This season, on ABC’s hit show “Jamie Oliver’s Food Revolution,”  Jamie is attempting to overhaul a local L.A. fast food joint’s menu to include healthier ingredients, such as ground beef that has been raised organically and slaughtered  humanely, as opposed to the “mystery meat” that comes from factory farms. (If you haven’t had the chance to watch “Food Revolution” yet, please do. I think it’s a wonderful way to see first-hand, the terrible mis-education of America’s population in regards to food and health. It’s definitely family friendly, so check your local TV listings, sit down with your children, and begin a food discussion!)

I often hear that the price of meat, and I mean meat raised and slaughtered to my standards, which includes an animal being fed its natural diet (usually foraging on grass), given space to freely roam, and slaughtered humanely, is too expensive. But meat should be expensive, shouldn’t it? It is, after all, a living animal that needs space, food, and the opportunity to live a good life. Of course meat from factory farms is less expensive. But I don’t know too many people who, given the financial opportunity and basic knowledge of the tragedies surrounding factory farms, would opt for a large, unnatural chicken breast to consume for 50¢ over a chicken that was raised the way God intended, and sells for about $20 in its entirety. How much, truly, is a living being’s life worth?

From a purely economic standpoint, a majority of the U.S. population is unable to afford organic food prices, and therefore, unable to make the decision to eat a healthier diet. In fact, many don’t earn enough to buy fresh fruit and vegetables. Sadly, it is cheaper to order a low-quality fast food meal than it is to buy a few apples or grapes! Not only is consuming meat expensive, by many recent studies have indicated that it is not all that good for your body either. However, statistically, most of us consume meat at least once a day. So when the cost of quality meat becomes an issue, perhaps our health and finances could both benefit by cutting back to eating meat just two times a week and consuming more vegetables.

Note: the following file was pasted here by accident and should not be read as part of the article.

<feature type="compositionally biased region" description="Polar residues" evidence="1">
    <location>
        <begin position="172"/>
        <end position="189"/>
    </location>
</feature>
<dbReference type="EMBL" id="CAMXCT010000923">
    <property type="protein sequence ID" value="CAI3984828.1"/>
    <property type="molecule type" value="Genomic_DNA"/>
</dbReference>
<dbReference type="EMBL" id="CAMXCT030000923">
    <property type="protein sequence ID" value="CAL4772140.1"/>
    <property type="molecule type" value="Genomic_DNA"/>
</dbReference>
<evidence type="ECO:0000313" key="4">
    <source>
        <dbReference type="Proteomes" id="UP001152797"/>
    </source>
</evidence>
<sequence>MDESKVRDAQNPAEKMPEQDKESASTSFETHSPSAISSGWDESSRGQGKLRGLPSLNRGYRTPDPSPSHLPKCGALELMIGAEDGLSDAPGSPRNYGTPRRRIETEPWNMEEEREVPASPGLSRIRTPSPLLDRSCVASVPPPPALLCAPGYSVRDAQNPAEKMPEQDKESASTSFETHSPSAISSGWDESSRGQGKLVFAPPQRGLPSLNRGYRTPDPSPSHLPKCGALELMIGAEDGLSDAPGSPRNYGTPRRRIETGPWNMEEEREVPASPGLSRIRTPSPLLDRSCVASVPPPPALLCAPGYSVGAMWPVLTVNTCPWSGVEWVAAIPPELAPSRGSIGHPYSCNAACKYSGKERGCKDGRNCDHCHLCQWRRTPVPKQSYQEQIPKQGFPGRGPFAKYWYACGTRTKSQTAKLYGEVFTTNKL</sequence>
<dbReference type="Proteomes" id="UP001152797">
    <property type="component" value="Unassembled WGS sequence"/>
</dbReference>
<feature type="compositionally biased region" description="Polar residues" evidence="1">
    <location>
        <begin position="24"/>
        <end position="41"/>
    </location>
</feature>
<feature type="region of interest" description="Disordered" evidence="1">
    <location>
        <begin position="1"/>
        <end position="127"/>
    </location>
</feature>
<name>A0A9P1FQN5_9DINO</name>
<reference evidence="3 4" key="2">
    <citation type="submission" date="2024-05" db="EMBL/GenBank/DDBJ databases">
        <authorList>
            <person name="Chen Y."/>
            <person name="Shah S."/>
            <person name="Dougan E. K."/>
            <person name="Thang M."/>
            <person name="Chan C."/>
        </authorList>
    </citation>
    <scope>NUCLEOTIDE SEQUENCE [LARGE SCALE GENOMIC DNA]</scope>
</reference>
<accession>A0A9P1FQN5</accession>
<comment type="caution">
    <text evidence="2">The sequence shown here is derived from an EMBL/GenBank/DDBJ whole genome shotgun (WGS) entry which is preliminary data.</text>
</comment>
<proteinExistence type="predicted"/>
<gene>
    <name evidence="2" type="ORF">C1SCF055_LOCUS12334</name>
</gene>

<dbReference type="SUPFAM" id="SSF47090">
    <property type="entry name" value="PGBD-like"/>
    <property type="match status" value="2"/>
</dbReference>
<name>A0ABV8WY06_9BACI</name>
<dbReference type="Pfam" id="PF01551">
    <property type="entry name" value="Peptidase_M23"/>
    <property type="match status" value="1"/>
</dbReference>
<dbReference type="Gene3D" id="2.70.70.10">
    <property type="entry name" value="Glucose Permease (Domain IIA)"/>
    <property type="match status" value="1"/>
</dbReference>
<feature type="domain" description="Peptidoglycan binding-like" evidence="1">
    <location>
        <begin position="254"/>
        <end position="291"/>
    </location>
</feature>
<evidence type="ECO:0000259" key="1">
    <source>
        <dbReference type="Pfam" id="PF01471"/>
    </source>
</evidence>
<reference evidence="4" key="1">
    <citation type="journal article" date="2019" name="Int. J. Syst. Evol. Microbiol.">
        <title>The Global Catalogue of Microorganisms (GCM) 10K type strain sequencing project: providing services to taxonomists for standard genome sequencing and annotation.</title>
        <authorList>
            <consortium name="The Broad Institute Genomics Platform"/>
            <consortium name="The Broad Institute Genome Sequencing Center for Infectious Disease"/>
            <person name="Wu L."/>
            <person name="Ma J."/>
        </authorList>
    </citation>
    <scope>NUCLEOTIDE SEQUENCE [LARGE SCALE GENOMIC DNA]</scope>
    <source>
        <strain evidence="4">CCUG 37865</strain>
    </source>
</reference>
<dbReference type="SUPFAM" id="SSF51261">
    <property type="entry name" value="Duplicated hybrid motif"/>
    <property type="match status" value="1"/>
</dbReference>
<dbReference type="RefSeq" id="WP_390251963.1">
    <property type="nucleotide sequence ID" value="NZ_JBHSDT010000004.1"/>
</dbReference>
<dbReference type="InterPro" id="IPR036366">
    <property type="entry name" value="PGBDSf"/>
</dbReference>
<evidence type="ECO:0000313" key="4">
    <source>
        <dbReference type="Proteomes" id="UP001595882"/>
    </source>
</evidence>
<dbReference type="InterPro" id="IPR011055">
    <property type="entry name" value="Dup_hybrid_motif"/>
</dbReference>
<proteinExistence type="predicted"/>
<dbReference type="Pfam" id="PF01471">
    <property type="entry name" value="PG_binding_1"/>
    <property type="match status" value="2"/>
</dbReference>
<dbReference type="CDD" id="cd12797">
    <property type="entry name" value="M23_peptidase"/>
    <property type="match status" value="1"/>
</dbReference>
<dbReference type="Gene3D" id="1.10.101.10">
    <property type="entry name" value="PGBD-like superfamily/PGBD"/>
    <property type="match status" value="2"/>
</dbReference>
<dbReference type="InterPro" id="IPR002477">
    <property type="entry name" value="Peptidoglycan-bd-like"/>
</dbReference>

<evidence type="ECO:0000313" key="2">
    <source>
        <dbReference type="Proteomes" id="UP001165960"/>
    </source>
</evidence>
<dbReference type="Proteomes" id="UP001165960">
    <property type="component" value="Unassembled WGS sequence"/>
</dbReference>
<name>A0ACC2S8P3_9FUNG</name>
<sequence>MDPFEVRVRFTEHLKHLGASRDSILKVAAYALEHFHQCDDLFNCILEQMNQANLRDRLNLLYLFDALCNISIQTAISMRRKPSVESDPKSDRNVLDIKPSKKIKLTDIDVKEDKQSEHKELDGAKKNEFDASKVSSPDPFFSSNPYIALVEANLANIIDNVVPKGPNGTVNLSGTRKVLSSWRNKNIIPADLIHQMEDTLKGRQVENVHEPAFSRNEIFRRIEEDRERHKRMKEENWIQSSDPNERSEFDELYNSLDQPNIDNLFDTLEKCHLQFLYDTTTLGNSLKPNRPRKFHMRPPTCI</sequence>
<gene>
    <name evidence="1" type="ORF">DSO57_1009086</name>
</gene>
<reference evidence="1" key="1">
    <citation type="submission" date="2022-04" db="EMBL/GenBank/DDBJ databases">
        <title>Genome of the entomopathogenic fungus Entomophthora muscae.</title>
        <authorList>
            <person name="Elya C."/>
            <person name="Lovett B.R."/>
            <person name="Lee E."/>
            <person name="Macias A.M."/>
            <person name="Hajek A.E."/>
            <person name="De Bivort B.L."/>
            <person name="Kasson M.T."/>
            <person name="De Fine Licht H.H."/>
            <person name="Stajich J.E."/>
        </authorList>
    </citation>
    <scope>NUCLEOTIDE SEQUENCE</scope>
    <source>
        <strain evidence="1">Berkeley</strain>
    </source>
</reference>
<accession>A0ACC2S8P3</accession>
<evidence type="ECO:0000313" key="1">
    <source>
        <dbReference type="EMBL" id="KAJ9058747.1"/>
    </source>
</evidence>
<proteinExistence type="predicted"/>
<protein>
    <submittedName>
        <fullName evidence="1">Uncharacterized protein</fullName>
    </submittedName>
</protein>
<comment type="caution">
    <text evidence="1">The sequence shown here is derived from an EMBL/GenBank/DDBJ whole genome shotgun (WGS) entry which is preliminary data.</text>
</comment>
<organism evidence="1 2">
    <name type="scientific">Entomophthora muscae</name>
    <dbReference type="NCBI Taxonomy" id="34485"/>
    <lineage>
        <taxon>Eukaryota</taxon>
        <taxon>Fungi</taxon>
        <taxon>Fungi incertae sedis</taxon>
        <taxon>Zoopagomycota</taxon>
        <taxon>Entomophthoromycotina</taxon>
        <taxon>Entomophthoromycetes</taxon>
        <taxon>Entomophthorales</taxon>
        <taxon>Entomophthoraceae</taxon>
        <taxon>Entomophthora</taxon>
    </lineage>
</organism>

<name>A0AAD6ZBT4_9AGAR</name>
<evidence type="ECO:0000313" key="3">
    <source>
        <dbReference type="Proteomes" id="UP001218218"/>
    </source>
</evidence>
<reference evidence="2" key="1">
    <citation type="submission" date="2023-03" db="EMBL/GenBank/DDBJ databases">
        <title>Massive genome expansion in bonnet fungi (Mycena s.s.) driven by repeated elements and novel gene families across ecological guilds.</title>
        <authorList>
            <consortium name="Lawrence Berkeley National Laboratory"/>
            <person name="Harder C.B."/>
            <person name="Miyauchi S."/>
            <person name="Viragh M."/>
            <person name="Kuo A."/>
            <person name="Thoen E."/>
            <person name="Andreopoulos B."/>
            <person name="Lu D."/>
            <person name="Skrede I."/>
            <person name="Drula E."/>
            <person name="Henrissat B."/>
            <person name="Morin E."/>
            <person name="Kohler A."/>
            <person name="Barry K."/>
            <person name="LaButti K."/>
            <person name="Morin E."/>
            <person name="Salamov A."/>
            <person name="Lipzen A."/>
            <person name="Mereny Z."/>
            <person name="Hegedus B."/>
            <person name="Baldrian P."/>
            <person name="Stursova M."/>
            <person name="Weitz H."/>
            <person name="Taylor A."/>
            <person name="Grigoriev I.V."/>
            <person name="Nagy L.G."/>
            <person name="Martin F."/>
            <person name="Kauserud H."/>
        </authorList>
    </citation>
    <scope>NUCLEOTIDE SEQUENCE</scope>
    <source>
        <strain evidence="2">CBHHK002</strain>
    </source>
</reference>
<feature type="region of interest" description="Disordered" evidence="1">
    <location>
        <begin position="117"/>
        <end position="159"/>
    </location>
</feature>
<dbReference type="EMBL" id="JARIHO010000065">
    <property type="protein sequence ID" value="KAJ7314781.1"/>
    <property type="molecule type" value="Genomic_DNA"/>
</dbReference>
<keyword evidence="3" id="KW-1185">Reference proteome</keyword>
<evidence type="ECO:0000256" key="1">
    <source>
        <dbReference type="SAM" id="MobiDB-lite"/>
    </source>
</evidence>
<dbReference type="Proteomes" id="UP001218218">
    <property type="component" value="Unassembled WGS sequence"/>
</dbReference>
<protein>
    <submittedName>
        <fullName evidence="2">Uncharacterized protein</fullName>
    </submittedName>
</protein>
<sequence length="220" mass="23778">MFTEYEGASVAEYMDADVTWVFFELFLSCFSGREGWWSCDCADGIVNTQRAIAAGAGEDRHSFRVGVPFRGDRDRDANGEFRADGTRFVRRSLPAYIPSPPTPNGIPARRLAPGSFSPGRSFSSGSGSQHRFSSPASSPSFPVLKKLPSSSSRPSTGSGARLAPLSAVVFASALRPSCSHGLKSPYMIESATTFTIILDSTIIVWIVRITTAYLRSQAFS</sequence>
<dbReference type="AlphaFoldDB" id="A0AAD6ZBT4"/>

Currently, there is an interesting documentary playing across the country entitled, “Forks Over Knives.” This film documents two scientists and their claims relating to the culprits of the most fatal diseases afflicting society today. They claim that meat-based and processed diets are the leading causes of degenerative diseases currently afflicting us, and that following a more plant-based diet has numerous health benefits, such as the reversal of Type-2 diabetes. To see if “Forks Over Knives” is playing near you, click here.

As an omnivore, I truly believe that when I consume an animal, I am consuming its energy. It only makes sense to consume animals that have been raised and slaughtered the way nature intended, if you choose to eat the meat at all. It certainly costs more to buy meat from a local farmer, but the benefits are great, so if you are fortunate enough to have access to naturally-raised, high-quality meat, try fitting it into your budget by consuming less of a good thing. Your body (and wallet) will thank you for it!

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